14

This is my first time using Grunt and I'd like to have it combine all my js modules, each of which is wrapped in an immediately executing function, containing a 'use strict' declaration and put them into one file, wrapped up in only one immediately executing function, with only one 'use strict' declaration.

How is this normally done?

I figured this would be a common use case? Perhaps I'm going about things the wrong way? Should I be using one of the module loading formats (i.e. commonjs, amd) All these files will always be loaded together in the browser, so I actually wouldn't mind removing all the immediately executing functions if that's how people normally go about it. The important part is that the end result is somehow wrapped, passes lint and unit tests and contains the 'use strict' declaration.

(I should clarify, I do have it working, linting, unit-testing, concatenating, and minifying, it just feels like I'm doing something wrong when I see a bunch of unnecessary immediately executing functions in the final concatenated file.)

22

I usually do it like the jQuery team does it. You create an intro.js and outro.js and put everything else in between:

intro.js

;(function( window, undefined ){
  'use strict';

outro.js

}( window ));

grunt.js:

concat: {
  dist: {
    src: [
      'js/src/intro.js',
      ...
      'js/src/outro.js'
    ],
    dest: 'js/out/app.js'
  }
}
  • damn, I even looked at their github repo to see how they did it but totally didn't catch that, thanks! – uglymunky Oct 16 '12 at 5:03
  • 1
    I actually use grunt to do this with my static html during development. And I started doing the same with js, but instead of intro/outro, I use head and footer. Since i don't need to dynamically update doc titles during development it works great. – jonschlinkert Oct 19 '12 at 20:52
34

As of pull request 10, grunt-contrib-concat now has a footer option. Instead of an intro and an outro file, I would use a banner and a footer.

Gruntfile.js

concat: {
  dist: {
    src: ['src/my-lib.js'],
    dest: 'dist/<%= pkg.name %>.js',
    options: {
      banner: ";(function( window, undefined ){ \n 'use strict';",
      footer: "}( window ));"
    }
  }
}

In my opinion, this is more maintainable and allows for templating using other properties defined in your Gruntfile.

  • Agree, this is far better than any other option and since is the official Grunt release, you can be sure that the plugin will be maintained. – Rodrigo Sep 6 '14 at 6:21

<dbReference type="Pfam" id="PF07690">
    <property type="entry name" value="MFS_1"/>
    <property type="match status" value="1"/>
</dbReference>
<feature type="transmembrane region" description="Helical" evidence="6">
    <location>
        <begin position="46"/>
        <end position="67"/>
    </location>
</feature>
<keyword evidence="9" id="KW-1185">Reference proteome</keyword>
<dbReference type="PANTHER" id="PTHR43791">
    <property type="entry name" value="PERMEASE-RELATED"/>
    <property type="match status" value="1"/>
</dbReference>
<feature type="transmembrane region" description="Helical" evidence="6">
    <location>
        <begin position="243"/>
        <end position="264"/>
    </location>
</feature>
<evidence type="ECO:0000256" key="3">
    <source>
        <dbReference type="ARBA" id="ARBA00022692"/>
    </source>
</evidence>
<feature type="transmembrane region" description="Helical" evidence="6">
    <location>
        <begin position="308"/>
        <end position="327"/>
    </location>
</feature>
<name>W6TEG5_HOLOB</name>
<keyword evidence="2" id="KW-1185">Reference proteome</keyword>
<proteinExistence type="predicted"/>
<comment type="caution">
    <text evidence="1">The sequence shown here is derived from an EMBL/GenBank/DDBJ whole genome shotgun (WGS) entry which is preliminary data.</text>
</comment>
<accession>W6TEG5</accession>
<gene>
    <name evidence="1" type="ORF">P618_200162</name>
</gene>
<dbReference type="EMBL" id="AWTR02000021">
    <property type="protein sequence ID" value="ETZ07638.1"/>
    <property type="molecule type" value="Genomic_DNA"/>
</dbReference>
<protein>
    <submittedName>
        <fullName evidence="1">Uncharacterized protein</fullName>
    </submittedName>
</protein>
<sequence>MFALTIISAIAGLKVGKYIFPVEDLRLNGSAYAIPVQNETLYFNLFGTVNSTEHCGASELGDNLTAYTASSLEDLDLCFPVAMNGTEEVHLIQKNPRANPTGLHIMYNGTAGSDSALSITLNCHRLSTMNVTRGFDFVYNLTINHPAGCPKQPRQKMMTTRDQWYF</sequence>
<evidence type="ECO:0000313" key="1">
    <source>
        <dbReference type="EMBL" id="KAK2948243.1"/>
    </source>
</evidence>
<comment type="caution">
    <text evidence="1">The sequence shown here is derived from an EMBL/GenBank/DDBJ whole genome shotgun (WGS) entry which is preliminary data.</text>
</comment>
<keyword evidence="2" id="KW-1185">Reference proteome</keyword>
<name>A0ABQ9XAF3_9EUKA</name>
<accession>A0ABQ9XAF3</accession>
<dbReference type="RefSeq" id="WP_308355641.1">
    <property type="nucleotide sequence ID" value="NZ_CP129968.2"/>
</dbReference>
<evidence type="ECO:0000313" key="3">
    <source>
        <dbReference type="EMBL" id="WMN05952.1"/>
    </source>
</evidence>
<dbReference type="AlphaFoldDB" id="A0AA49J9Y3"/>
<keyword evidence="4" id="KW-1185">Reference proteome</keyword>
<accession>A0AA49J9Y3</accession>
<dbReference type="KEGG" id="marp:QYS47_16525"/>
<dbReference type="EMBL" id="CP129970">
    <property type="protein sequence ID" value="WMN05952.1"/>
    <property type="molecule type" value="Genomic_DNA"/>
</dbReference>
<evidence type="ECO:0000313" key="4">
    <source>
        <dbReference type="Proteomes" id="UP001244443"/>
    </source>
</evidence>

2

Just want to add to @elclanrs answer that if you want to be able to keep your modules in separate files for easier debugging during development, you would obviously have to wrap them with intro.js and outro.js as well. Using the built-in concat task you'd have to write something like:

concat: {
  events_debug: { // wrap the 'events' module in IIFE
    src: [
      'js/src/intro.js',
      'js/src/events.js',
      'js/src/outro.js'
    ],
    dest: 'js/out/events.js'
  },
  callbacks_debug: { // wrap the 'callbacks' module in IIFE
    src: [
      'js/src/intro.js',
      'js/src/callbacks.js',
      'js/src/outro.js'
    ],
    dest: 'js/out/callbacks.js'
  }

  // zzZZZ...
}

Which is very tedious and self-repeating. Perhaps you may want to create a custom task for mass-wrapping files, e.g.

wrap: {
    html: {
        intro: 'partials/intro.js',
        outro: 'partials/outro.js',
        src: 'js/*.js',
        dest: 'out' // output directory
    }
}

There was a question about this recently, see this thread:

Using grunt concat, how would I automate the concatenation of the same file to many other files?

  • 1
    Thanks @Dmitry, I think I'm slowly getting how this works, its not very straight forward. It makes me wonder if it makes more sense to write each module wrapped in an iife, and then have a grunt task that strips the wrapper. Like maybe it strips everything before an //<--intro and everything after an //outro-->...? – uglymunky Oct 16 '12 at 17:35
  • ...I guess doing "wrap" instead of "unwrap" adheres better to "DRY" – uglymunky Oct 16 '12 at 17:55
  • It's up to you :) Of course concatenating is easier and safer and faster than stripping a pattern. But on the other hand, I'm not sure I like having my source files depend on the build tool (i.e. your modules aren't portable anymore because they don't work without being wrapped in IIFE. On the opposite, you'll have to manually strip IIFE from any external modules you include into your project). So good considerations... – Dmitry Pashkevich Oct 16 '12 at 19:12
  • Yeah, the build tool is great and all but when it comes to debugging, there's nothing like just good 'ol cmd+shift+r :) However, I don't see why you would have to strip the iife from 3rd party modules...? – uglymunky Oct 16 '12 at 20:42
  • You may want to do that if you want to an add 3rd party modules to the one big file file alongside your concatenated code – Dmitry Pashkevich Oct 17 '12 at 8:16
1

I would recommend you to use my grunt plugin grunt-concat-deps since it automatically resolves your modules independent on your architecture.

PLUS: You don't need any explicit module configuration for the plugin as it relies on declarative and decentralized module definition in a YUIDoc style.

See here for further information: https://github.com/leoselig/grunt-concat-deps

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